2. 2. John Kevin Doyle MBA/MIS 683 Winter Quarter 2009 Grading Criteria: A = 90% and above B = 80% and above, less than 90% C = 70% and above, less than 80% D = 60% and above, less than 70% F = less than 60% Assessment Methods and Course Policies: Homework Assignments 50% of final grade Team SimProject performance 15% of final grade Peer Evaluation on Team SimProject contributions 5% of final grade Integrative Paper or Book Report 30% of final grade 100% Each student may choose either a final integrative paper or a book report. Students for whom the course material is immediately applicable should choose the integrative paper. Students will work in teams on a SimProject project, which will be set by the instructor. Team performance on the project will comprise 15% of each team members’ course grade, and peer evaluation of each team members’ contributions to the teams’ performance will comprise 5% of the course grade. Grades will be determined from each student’s performance on homework assignments, exams, and the integrative final paper. Impromptu quizzes, and in-class closed book examinations may be added. No handwritten materials will be accepted for assignments scheduled in advance. The student is responsible for obtaining class notes and handout materials from a classmate for any missed class or portion thereof. Any student who is unsure of this grading scale or course requirements is responsible for clarifying questions with the instructor. Incomplete Grade: It is the student’s responsibility to complete all course requirements. Under extraordinary circumstances, when a student (who is otherwise performing satisfactorily in the course, has completed a sustained portion of the course, and is in good academic standing) is unable to complete all course assignments by the final date of the term, a grade of ‘I’ (Incomplete) may be requested by the student and issued with the permission of the instructor. The grade of ‘I’ will automatically become an ‘F’ unless the student has removed it within 180 days of the end of that term. Information Technology Information: Access to the University computer network and email system is controlled through Login IDs. Each person’s Login ID is unique and access is controlled by a password of your choosing. Please see for instructions on obtaining your login Ids and email address. Students are expected to use MS Project, MS Word, and MS Excel in homework assignments, to communicate with the instructor and classmates via email, to access information via the Internet, and otherwise use modern technology in pursuit of learning in this course. The Business departments of Benedictine University are members of Microsoft Developers Network Academic Alliance (MSDNAA). MSDNAA provides the latest developer tools, servers, and platforms from Microsoft to all students registered for a course offered by the CS&IS or Business departments. More information about the MSDNAA program can be found at 1/7/09 Page 2 of 4
  3. 3. John Kevin Doyle MBA/MIS 683 Winter Quarter 2009 You may obtain software through the ELMS system provided by MSDNAA. By the second week of class, you will receive an email from MSDNAA (from indicating your login name and password for downloading Microsoft Software from the ELMS system site. I will obtain your email address via the pre-class assignment so that you may be entered correctly in the ELMS system. For each downloaded software selection, you will end up with an ISO (.iso) file on your disk system. You should burn this file to a blank CD-R, writing it as an image file (not a data file). Loading the disk you have burned into your CD drive will automatically start the installation program. Downloads may take a long time (as much as three hours over a phone line) so perform the downloading in the evening, in early morning or overnight. If you have questions about this program, please email Dr. Nohl at Student Responsibilities: The search for truth and the dissemination of knowledge are the central missions of a university. Benedictine University pursues these missions in an environment guided by our Roman Catholic tradition and our Benedictine heritage. Integrity and honesty are therefore expected of all members of the University community, including students, faculty members, administration, and staff. Actions such as cheating, plagiarism, collusion, fabrication, forgery, falsification, destruction, multiple submission, solicitation, and misrepresentation, are violations of these expectations and constitute unacceptable behavior in the University community. The penalties for such actions can range from a private verbal warning, all the way to expulsion from the University. The University’s Academic Honesty Policy is available at and students are expected to read it. To ensure a comprehensive and authentic education, the student is responsible for planning his/her academic program and progress, and for evidencing academic performance with honesty and integrity. Intended learning cannot be evidenced if one misrepresents the work of others as his/her own. The University encourages students to assist one another (e.g., tutoring, group projects); the student is accountable for work submitted to meet his/her requirements. Academic honesty is expected and required in all academic work. Each student shall be honest in her or her academic work and shall support the honesty of others. Special Needs: If you have a documented learning, psychological, or physical disability, you may be eligible for reasonable academic accommodations or services. To request accommodations or services, contact the Student Success Center in Krasa Center 012. All students are expected to fulfill essential course requirements. The University will not waive any essential skill or requirement of a course or a degree program. Summary Outline and Major Learning Activities Date Class Topics Pre-Class • Pre-class Assignment: Successfully exchange email with me (my email address is Include your degree program and where you are in the program, and introduce yourself (experience, job or role, employer). • Read Gray & Larson Chapter 1. 1/7/09 Page 3 of 4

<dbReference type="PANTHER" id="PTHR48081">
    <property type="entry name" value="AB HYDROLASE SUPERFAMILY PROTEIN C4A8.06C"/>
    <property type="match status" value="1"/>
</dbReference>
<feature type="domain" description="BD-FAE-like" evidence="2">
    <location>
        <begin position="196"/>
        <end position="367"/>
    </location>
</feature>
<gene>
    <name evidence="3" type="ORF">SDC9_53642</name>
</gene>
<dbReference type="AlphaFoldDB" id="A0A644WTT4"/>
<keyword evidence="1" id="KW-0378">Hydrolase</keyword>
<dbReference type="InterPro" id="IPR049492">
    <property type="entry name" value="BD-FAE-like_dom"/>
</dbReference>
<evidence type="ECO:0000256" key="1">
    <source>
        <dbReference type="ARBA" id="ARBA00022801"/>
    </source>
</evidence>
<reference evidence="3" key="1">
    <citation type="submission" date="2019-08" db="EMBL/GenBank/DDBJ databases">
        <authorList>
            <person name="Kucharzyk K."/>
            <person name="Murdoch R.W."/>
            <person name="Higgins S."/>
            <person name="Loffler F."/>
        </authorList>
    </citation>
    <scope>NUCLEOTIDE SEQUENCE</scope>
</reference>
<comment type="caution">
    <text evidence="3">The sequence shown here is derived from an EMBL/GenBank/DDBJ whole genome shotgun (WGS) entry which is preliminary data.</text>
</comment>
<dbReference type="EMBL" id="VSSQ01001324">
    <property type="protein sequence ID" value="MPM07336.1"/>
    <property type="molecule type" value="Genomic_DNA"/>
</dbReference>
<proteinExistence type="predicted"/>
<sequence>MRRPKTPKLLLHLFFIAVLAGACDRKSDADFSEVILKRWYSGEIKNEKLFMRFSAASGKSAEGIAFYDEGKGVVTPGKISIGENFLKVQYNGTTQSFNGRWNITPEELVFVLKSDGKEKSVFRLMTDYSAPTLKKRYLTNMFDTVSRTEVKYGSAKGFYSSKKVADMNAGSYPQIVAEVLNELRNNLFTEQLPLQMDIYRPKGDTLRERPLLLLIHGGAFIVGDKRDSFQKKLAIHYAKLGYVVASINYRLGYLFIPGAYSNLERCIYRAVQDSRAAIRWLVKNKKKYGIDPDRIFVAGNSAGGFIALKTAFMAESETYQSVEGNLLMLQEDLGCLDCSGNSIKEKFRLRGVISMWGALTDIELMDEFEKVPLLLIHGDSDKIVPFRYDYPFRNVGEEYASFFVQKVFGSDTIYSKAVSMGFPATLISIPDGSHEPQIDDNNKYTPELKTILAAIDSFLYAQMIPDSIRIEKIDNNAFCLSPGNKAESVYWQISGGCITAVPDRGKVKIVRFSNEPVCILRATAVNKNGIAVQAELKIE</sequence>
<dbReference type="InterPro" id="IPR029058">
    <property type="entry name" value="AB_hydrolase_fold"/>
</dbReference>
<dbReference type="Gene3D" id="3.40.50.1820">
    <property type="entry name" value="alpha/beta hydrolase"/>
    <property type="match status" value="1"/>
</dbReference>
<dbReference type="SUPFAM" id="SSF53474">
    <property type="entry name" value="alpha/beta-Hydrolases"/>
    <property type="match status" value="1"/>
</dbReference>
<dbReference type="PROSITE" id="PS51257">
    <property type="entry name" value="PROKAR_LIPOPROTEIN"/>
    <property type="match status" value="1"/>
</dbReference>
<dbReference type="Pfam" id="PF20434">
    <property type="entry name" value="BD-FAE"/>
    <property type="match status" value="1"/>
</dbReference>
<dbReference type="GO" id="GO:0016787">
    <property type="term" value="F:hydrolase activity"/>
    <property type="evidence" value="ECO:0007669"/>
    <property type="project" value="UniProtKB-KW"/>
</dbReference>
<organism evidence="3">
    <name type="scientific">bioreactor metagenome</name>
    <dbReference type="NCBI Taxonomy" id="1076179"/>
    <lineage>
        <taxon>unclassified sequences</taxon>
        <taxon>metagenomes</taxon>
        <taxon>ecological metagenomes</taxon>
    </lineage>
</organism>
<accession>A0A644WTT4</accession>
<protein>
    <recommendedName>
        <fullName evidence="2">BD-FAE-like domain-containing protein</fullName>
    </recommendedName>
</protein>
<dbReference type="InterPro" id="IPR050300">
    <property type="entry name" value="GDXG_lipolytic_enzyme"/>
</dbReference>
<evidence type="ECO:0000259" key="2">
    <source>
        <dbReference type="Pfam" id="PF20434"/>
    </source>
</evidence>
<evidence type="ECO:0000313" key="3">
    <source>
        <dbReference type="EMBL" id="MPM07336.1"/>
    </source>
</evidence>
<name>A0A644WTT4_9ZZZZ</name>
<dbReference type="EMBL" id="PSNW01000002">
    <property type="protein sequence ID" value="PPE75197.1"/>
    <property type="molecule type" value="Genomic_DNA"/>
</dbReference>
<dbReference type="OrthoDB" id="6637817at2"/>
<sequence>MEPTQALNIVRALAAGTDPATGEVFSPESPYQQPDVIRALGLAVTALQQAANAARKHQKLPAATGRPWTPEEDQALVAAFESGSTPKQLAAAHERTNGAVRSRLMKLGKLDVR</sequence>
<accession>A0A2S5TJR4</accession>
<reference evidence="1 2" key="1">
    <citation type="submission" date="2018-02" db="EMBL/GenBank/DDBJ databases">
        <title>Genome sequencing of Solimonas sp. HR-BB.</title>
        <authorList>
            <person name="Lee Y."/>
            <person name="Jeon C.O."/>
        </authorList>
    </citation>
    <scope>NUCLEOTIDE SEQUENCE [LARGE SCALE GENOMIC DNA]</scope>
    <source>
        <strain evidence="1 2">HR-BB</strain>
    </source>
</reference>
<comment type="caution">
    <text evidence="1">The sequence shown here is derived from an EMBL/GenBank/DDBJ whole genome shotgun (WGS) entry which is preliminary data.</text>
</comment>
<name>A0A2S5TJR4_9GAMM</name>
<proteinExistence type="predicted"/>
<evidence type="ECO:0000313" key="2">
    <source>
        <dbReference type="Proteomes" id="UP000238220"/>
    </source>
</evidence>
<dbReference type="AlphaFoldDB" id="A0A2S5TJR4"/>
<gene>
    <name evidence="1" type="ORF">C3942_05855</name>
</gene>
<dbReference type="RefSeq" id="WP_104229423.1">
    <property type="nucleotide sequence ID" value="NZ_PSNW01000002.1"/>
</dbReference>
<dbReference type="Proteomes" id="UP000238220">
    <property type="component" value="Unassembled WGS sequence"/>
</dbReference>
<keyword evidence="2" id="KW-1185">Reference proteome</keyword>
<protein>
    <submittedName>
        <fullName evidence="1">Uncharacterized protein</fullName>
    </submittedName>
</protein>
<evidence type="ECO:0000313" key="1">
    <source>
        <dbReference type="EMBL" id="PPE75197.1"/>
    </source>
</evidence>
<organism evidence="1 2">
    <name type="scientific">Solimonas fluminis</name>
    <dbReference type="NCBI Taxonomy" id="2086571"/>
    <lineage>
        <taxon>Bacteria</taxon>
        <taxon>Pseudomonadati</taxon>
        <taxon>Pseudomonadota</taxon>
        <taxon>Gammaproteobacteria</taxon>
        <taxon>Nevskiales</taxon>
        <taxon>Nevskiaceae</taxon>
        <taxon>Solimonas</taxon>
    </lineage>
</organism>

4. 4. John Kevin Doyle MBA/MIS 683 Winter Quarter 2009 Date Class Topics January 7 • Pre-class assignment (HA0) due. • Project Management overview, strategy, and selection. • Gray & Larson Chapters 1 and 2. • PMI code of professional conduct. • HA1 set. January 14 • HA1 due. • SimProject introduction. • Organization structure and defining the project. • Gray & Larson Chapters 3 and 4. • HA2 set. • Integrative Paper or Book Report set. January 21 • HA2 due. • Estimating and planning. • Gray & Larson Chapters 5 and 6. • HA3 set. January 28 • HA3 due. • Planning and risk management. • Gray & Larson Chapters 6 and 7. • Integrative Paper or Book Report choice due. • HA4 set. February 4 • HA4 due. • Resources. • Gray & Larson Chapter 8. • HA5 set. February 11 • HA5 due. • Critical chain simulations. • Critical Chain project management. • Gray & Larson Chapters 8 and 8½. • HA6 set. February 18 • HA6 due. • Deming bead simulation. • Schedule improvement and leadership. • Gray & Larson Chapters 9 and 10. • HA7 set. February 25 • HA7 due. • Project progress and performance measurement and evaluation. • Gray & Larson Chapter 13. • HA8 set. March 4 • HA8 due. • Guest speaker: Victoria Owens-Rinn, Director, Alcatel-Lucent. • Teams, theory of meetings. • Gray & Larson Chapters 11 and 11A. March 11 No class – Spring Break March 18 • Closing and audit, project portfolio management, project office, gate process. • Gray & Larson Chapters 14, 15, and 16. • Integrative Paper or Book Report due. HAx stands for Homework Assignment x. All Homework Assignments are due at the beginning of the indicated class session; Homework Assignments will be accepted up to one class period late with a penalty of up to 25%. 1/7/09 Page 4 of 4